A Worn Road Map

September 24, 2012

A Worn Road MapStan McGahey’s passport reflects thousands and thousands of miles of travel, and he has the stories to prove it: stories about places that even other well-seasoned travelers may not have encountered.

The associate professor and director of the International Tourism program at Saint Leo University in Saint Leo, FL, has made it a point to visit many of the World Heritage sites compiled by the United Nations Educational, Scientific and Cultural Organization (UNESCO).  In fact, McGahey has traveled to roughly 125 of the 962 cultural and natural sites designated by UNESCO.   

“I came back from a trip to Eastern and Northern Europe from June 2 to June 30 and we visited eight sites on that trip.  It’s not that we (he and his spouse) build our itinerary around UNESCO World Heritage sites, but wherever we go we do look to see if some are convenient and if they are we do usually go because they are really interesting places.”

By publishing this list of World Heritage sites, UNESCO seeks to “encourage the identification, protection and preservation of cultural and natural heritage around the world considered to be of outstanding value to humanity,” according to the UNESCO website. The organization meets each summer in St. Petersburg, Russia, to review recent nominations for the list.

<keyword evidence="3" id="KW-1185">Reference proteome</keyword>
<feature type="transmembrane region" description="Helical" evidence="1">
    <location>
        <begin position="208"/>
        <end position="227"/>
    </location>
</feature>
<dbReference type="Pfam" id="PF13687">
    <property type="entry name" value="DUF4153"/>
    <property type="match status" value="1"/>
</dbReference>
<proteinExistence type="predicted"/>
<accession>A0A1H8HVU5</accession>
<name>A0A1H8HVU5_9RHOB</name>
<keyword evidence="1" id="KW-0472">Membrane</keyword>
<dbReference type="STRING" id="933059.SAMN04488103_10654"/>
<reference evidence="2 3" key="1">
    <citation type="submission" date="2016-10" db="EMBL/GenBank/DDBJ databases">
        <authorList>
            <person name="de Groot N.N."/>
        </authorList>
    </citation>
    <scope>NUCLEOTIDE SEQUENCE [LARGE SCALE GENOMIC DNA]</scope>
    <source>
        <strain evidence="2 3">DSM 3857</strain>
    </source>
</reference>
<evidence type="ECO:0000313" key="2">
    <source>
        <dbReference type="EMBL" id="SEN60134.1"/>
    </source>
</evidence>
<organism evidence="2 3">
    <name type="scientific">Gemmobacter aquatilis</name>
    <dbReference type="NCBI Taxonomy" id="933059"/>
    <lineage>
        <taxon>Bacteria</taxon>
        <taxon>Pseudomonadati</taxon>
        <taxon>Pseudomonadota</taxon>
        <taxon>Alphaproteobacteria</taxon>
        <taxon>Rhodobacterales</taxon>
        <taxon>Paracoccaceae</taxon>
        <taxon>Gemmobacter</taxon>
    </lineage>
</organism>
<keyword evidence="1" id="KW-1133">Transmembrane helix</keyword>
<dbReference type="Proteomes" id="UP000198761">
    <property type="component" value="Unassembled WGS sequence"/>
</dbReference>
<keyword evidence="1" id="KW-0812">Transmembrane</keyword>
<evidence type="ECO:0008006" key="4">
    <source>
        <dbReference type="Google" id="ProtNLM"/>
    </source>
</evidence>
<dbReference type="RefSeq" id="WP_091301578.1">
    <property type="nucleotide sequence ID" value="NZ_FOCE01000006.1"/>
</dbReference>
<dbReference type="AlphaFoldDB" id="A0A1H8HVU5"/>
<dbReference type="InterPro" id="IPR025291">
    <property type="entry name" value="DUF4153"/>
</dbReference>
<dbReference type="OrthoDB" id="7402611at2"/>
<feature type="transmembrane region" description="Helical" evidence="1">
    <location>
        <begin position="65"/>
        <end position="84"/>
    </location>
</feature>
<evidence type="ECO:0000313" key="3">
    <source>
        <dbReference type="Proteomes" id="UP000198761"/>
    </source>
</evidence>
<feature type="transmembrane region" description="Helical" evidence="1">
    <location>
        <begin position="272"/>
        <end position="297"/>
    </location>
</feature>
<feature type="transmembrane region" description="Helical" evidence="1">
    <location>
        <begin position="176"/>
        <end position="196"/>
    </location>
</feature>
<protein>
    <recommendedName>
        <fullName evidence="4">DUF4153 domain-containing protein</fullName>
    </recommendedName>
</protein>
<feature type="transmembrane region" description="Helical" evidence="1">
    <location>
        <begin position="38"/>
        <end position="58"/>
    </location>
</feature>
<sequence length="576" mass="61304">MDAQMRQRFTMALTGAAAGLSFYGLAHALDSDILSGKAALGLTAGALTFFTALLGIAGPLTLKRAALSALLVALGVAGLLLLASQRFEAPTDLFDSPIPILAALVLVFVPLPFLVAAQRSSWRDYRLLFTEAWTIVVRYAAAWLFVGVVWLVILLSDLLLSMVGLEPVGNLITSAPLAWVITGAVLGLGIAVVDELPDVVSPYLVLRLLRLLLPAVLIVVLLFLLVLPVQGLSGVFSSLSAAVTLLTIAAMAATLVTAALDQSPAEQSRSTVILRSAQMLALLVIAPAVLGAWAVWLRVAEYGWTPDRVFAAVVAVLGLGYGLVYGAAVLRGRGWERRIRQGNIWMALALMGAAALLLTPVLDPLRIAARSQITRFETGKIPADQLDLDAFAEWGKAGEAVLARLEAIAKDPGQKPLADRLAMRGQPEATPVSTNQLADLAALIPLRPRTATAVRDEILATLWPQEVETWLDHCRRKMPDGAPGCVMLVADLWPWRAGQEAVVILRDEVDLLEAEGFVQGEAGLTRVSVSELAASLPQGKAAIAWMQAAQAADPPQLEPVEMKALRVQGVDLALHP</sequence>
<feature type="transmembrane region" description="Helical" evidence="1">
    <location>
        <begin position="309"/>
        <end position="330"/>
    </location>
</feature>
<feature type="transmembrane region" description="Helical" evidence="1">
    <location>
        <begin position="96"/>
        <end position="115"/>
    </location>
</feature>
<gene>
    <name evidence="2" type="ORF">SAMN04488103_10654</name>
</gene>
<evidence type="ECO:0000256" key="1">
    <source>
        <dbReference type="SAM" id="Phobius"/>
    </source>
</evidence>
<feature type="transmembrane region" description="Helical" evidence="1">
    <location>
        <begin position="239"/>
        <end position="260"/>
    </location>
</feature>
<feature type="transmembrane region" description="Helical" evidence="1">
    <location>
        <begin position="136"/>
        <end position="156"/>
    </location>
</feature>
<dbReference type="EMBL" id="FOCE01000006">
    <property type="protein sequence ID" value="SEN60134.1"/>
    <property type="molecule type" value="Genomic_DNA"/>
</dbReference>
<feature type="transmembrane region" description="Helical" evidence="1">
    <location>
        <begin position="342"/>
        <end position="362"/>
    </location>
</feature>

“This list came about because we had such a tremendous loss of natural and cultural heritage back in the 1970s that there was a need to stop and look at things and save those things that were of interest to all mankind.”   

There are two basic UNESCO World Heritage sites: natural and cultural.  Sites can also be both.  Sites must meet six different criteria to become a cultural site and natural sites must meet four different criteria.

McGahey says that this list does do a lot of good by identifying cultural and natural resources for the public.  If we were to lose this list, McGahey says it would be catastrophic.   

“This is heritage that has universal value to all of us and we must protect it.  I think this sets standards, creates publicity and gets countries and communities thinking that our heritage is worth preserving on an international basis.  

McGahey says that he plans to visit some of the “Stans” countries in Central Asia or going down to Peru or the Equator.  There are UNESCO sites in those locations.